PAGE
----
Los costes de tratamiento de la TB‐RR eran altos y variaban según el resultado del tratamiento. A pesar de la descentralización, la hospitalización seguía siendo un coste significativo, particularmente entre aquellos con resistencias más extensas y quienes presentaban fallo en el tratamiento. Los costes aquí calculados pueden utilizarse para modelar el impacto de nuevas intervenciones que mejoren los resultados en pacientes.
Tuberculosis drug resistance is now a major barrier to TB control globally. Despite this reality, only 20% of estimated multidrug‐resistant tuberculosis (MDR‐TB) cases receive appropriate second‐line treatment 1. The high cost of second‐line treatment for MDR‐TB, estimated at an average of USD 9235 in low‐income countries 1, is a significant barrier to treatment provision, despite estimates of cost‐effectiveness in several settings 2.
The high costs of treatment are primarily driven by the cost of second‐line drugs, and the model of care, that is the extent of hospitalisation 2. While previously, patients with MDR‐TB were often treated in specialist hospitals as inpatients, increasing patient numbers and the need to initiate treatment rapidly in order to reduce both mortality and ongoing transmission have led to recommendations for ambulatory models of care 3. Comprehensive decentralisation allows integration with existing routine drug‐susceptible TB services and HIV services, in high HIV prevalent settings, and provides a more patient‐centred approach 4. In addition to improving access to treatment, decentralisation may also reduce costs. South Africa has a high burden of MDR‐TB, with more than 26 000 cases of rifampicin‐resistant TB (RR‐TB) diagnosed in 2013 1. Despite this high burden, this represents a relatively small fraction of the overall TB burden, with fewer than 7% of positive Xpert MTB/RIF results nationally recorded as rifampicin resistant 5. Among diagnosed cases in 2013, only 10 663 (41%) patients were reported to have started second‐line TB treatment, and yet the cost of managing drug‐resistant TB was reported to account for a third of the total TB programme budget 1. WHO estimate that the 55 million USD currently allocated to RR‐TB needs to be increased to 336 million in order to fully respond to the TB epidemic and treat all diagnosed cases in South Africa 1.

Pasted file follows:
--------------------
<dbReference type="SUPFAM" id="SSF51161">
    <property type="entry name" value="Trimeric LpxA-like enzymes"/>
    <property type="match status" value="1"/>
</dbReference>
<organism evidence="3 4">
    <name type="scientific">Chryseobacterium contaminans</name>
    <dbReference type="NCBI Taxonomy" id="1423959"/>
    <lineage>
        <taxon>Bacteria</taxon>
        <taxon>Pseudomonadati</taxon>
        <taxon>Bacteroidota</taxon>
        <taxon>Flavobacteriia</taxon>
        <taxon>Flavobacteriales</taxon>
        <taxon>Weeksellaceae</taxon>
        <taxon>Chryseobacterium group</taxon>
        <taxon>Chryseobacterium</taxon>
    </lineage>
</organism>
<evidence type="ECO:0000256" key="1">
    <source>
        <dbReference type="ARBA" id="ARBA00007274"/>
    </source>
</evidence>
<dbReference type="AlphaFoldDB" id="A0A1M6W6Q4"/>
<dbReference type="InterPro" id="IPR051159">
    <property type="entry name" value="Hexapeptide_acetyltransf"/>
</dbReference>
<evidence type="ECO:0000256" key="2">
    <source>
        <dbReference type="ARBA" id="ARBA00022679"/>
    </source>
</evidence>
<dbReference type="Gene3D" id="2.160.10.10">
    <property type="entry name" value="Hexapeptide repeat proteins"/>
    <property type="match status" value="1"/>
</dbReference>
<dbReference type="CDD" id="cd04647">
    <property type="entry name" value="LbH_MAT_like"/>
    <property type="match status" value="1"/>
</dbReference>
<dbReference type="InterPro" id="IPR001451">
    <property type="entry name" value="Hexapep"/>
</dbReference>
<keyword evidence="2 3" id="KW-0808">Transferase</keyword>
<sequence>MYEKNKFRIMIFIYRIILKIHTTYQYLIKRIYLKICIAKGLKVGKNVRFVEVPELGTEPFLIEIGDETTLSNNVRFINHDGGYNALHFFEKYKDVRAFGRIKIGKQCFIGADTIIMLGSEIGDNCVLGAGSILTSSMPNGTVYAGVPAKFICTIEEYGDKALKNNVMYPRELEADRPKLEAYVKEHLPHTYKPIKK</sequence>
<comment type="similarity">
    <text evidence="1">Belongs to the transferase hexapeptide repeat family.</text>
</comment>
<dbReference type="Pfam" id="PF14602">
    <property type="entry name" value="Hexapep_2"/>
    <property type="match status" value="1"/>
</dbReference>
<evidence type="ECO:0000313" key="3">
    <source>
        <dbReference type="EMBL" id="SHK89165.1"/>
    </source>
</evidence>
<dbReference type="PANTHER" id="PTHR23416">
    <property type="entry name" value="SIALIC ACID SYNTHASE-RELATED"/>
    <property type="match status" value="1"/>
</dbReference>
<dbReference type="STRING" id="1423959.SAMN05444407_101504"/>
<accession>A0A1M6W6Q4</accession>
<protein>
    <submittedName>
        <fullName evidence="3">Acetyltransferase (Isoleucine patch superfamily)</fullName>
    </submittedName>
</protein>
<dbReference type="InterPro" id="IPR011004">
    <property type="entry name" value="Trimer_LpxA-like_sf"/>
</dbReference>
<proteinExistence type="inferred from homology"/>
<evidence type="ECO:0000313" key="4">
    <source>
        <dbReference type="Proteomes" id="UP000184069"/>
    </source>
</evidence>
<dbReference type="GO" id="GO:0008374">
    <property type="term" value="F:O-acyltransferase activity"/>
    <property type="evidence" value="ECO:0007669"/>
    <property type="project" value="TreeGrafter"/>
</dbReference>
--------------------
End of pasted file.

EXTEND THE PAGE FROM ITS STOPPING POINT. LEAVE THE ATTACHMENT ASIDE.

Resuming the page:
Prior to 2011, South African guidelines recommended hospitalisation of all MDR‐TB patients for at least 6 months or until culture conversion. A study of costs during this period found a mean cost per patient treated over 12 months of USD 17 164, of which 95% was due to hospitalisation 6. In response to increasing patient numbers, long delays to access inpatient treatment and increasing costs, the South African guidelines were revised in 2011 to recommend hospitalisation only for sputum smear‐positive patients until conversion to negative (approximately 2 months) and for patients with extensively drug‐resistant TB (XDR‐TB) 7. Estimates of the cost of treating drug‐resistant TB under the new guidelines range from USD 6772 for MDR‐TB to USD 26 392 for XDR‐TB 8.
However, these estimates were based on costs calculated if all patients were successfully treated according to the revised treatment guidelines, and do not take into account differing treatment duration and hospital stay due to the adverse outcomes of death, early treatment discontinuation and treatment failure. In addition, the extent of ambulatory, decentralised care for RR‐TB, as recommended in the guidelines, varies across South Africa, and in several provinces, RR‐TB treatment remains highly centralised, provided through specialist TB hospitals. In order to provide more realistic cost data to inform policy, we aimed to conduct an analysis of health system costs associated with RR‐TB treatment, and relate costs to drug resistance profile and treatment outcomes, in a decentralised, community‐based programme in Khayelitsha, South Africa.
This study was conducted in Khayelitsha, the largest township in the Western Cape Province of South Africa, with a population of approximately 400 000 people. Nearly 40% of the workforce is unemployed, and 55% of households are classified as informal dwellings 9. Khayelitsha has extremely high burdens of HIV, TB and DR‐TB, with antenatal HIV prevalence reported at 34% and TB case notification approximately 1200/100 000/year 10, 11. Rifampicin‐resistant TB was found among 5.2% of new and 11.1% of previously treated TB cases in a survey conducted in 2008/09 12. Approximately 200 patients are diagnosed with rifampicin‐resistant TB annually 13.
Khayelitsha has 11 healthcare facilities providing primary care; 8 primary care clinics and 3 larger community health centres (CHCs). The larger clinics and the CHCs have full‐time medical officer support, while others are attended by a medical officer once or twice a week. There is also a secondary level district hospital, in addition to a separate subacute inpatient facility specifically for drug‐resistant tuberculosis.
The decentralised, community‐based RR‐TB programme in Khayelitsha has been previously described 13, 14. The programme was implemented collaboratively by Médecins sans Frontières (MSF), the City of Cape Town and the Provincial Government of the Western Cape. Implementation was incremental, starting with extensive training of primary care clinic staff and clinic‐based registers. Further inputs included the following: individual‐specific RR‐TB counselling, social assistance and support groups, routine home visits, clinician support, a local inpatient service and audiometry screening. By 2010, the majority of the programme was considered to be in place.